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Equilibrium-Oriented Housing Supply: A Case Study of Chengdu City, China

  • Ge He

    ()

    (College of Economics and Management of Sichuan Agricultural University, China)

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    There is a growing concern regarding housing supply management because of soaring housing prices consequent to recent market failure in China. This study is aimed at presenting an equilibrium-oriented housing supply management model that integrates housing supply and demand with time lag and reasonable vacancy area. For validity test of the model, Chengdu City was selected as a sample. The study establishes the feasibility of this model by demonstrating that optimized housing supply can narrow the gap between housing supply and demand. The implication of this finding is that planning of housing supply is an important management tool and that in applying this tool, local government should intervene in housing market to ensure scientific consideration of city's development position, economic growth and housing demand.

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    File URL: http://www.panoeconomicus.rs/casopis/2013_4/07%20Ge%20He.pdf
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    Article provided by Savez ekonomista Vojvodine, Novi Sad, Serbia in its journal Panoeconomicus.

    Volume (Year): 60 (2013)
    Issue (Month): 4 (June)
    Pages: 557-568

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    Handle: RePEc:voj:journl:v:60:y:2013:i:4:p:557-568
    Contact details of provider: Web page: http://www.panoeconomicus.rs/

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    1. Philip Arestis, 2011. "Fiscal Policy Is Still an Effective Instrument of Macroeconomic Policy," Panoeconomicus, Savez ekonomista Vojvodine, Novi Sad, Serbia, vol. 58(2), pages 143-156, June.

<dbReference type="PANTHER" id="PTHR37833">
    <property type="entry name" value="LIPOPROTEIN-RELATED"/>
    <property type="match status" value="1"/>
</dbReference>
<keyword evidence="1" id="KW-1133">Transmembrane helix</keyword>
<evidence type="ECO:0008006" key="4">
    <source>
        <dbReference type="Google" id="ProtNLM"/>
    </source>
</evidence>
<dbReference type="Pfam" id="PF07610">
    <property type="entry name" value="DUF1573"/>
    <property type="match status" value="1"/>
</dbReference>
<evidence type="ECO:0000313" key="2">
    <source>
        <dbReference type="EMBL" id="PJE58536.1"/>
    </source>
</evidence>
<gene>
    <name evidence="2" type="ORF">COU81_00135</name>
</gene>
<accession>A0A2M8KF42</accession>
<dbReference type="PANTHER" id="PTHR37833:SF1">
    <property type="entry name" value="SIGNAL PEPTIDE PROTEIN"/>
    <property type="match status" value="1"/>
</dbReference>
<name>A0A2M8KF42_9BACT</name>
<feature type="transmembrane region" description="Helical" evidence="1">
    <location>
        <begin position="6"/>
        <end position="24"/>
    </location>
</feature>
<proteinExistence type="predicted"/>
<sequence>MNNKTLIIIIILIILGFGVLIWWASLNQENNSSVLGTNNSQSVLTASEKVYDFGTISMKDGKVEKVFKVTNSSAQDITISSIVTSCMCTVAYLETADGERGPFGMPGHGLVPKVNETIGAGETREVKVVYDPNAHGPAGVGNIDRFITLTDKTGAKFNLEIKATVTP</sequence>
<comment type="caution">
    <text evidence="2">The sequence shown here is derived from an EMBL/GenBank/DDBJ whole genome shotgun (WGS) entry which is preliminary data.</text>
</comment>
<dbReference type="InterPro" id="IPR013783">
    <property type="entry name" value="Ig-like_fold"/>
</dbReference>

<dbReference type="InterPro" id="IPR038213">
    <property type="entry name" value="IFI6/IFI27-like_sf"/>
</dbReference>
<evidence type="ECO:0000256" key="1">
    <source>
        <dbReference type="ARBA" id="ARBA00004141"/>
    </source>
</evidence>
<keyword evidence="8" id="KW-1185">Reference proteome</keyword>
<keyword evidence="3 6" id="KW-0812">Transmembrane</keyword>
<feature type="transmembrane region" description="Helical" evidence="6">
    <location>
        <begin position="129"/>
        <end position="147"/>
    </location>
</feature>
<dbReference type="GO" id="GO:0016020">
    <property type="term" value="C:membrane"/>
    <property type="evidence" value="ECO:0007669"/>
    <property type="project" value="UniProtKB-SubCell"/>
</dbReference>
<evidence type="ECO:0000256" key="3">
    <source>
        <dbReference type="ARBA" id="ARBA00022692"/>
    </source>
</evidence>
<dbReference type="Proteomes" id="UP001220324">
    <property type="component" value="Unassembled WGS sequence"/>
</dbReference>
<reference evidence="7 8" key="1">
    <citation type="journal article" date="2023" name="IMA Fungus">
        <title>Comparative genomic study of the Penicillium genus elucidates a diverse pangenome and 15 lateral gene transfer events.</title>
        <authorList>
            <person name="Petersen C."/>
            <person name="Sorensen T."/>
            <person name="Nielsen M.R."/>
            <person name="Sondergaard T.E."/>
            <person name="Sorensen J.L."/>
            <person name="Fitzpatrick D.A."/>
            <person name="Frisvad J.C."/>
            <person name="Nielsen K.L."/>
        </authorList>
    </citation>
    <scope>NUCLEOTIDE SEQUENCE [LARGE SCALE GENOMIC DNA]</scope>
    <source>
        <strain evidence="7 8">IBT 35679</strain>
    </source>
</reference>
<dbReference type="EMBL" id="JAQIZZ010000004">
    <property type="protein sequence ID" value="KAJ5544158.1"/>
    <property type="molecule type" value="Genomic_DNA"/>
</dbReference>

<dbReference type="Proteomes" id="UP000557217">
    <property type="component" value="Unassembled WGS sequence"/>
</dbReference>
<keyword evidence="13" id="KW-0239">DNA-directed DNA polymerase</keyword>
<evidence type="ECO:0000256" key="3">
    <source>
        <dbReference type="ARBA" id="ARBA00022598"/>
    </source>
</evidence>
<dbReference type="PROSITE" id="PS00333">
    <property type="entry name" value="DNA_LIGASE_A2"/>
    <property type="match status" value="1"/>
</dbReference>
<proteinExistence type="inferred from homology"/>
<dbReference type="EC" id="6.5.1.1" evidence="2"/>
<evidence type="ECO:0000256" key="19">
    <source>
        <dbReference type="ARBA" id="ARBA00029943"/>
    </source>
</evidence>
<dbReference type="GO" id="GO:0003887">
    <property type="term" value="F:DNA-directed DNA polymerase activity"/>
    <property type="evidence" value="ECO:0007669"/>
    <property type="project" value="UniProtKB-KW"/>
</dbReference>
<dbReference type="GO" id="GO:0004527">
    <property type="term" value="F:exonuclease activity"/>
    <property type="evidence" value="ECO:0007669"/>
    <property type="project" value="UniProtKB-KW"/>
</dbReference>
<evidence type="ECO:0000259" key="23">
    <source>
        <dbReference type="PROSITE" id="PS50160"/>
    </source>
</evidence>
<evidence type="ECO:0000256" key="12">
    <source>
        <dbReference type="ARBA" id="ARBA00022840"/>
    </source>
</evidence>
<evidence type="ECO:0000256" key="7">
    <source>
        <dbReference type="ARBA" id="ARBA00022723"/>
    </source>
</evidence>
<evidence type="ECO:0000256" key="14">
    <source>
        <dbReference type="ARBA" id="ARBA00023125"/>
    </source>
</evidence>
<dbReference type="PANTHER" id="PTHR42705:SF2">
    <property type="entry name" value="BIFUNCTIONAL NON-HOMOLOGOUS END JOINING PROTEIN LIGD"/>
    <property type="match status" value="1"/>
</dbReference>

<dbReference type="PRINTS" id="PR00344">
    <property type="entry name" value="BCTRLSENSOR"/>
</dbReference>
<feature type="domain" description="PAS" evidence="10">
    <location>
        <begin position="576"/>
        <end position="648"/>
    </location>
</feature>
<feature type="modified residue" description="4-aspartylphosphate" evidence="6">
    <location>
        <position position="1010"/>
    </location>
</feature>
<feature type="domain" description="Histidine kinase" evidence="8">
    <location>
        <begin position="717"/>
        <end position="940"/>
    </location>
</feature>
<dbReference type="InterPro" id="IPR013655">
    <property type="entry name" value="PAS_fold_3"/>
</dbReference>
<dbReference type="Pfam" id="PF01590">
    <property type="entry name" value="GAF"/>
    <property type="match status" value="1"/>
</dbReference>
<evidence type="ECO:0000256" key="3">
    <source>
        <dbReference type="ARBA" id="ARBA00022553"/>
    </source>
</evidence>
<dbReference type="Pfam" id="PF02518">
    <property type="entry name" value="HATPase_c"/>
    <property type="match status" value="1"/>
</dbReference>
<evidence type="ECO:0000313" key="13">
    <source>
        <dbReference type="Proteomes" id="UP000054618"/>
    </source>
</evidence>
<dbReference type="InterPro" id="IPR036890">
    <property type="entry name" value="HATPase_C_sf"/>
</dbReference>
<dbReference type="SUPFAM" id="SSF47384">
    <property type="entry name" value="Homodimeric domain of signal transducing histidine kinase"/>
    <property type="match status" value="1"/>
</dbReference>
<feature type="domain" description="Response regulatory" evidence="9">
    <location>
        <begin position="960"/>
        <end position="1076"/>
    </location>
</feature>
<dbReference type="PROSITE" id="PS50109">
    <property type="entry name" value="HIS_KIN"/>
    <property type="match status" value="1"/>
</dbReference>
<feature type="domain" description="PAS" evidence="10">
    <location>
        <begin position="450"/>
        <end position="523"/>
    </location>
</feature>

2. Carliner, Geoffrey, 1973. "Income Elasticity of Housing Demand," The Review of Economics and Statistics, MIT Press, vol. 55(4), pages 528-32, November.
    3. Du, Hongyan & Ma, Yongkai & An, Yunbi, 2011. "The impact of land policy on the relation between housing and land prices: Evidence from China," The Quarterly Review of Economics and Finance, Elsevier, vol. 51(1), pages 19-27, February.
    4. Michael Ball, 2011. "Planning Delay and the Responsiveness of English Housing Supply," Urban Studies, Urban Studies Journal Limited, vol. 48(2), pages 349-362, February.
    5. Jing Wu & Joseph Gyourko & Yongheng Deng, 2010. "Evaluating Conditions in Major Chinese Housing Markets," NBER Working Papers 16189, National Bureau of Economic Research, Inc.
    6. Shunfeng Song & George S.-F. Chu & Rongqing Cao, 1999. "Real Estate Tax In Urban China," Contemporary Economic Policy, Western Economic Association International, vol. 17(4), pages 540-551, October.
    7. Goodman, Allen C., 2002. "Estimating Equilibrium Housing Demand for "Stayers"," Journal of Urban Economics, Elsevier, vol. 51(1), pages 1-24, January.
    8. Stephen Mak & Lennon Choy & Winky Ho, 2012. "Region-specific Estimates of the Determinants of Real Estate Investment in China," Urban Studies, Urban Studies Journal Limited, vol. 49(4), pages 741-755, March.
    9. Hung-Gay Fung & Alan Guoming Huang & Qingfeng "Wilson" Liu & Maggie Xiaoqin Shen, 2006. "The Development of the Real Estate Industry in China," Chinese Economy, M.E. Sharpe, Inc., vol. 39(1), pages 84-102, February.
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